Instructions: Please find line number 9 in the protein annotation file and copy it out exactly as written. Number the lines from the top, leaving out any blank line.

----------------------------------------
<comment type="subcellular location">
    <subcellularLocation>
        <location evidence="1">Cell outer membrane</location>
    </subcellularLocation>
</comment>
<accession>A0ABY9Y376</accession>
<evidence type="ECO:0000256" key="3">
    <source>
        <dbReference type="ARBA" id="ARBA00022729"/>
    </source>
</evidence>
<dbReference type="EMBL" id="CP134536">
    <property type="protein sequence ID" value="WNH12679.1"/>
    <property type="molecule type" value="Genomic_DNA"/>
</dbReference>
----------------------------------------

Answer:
        <dbReference type="ARBA" id="ARBA00022729"/>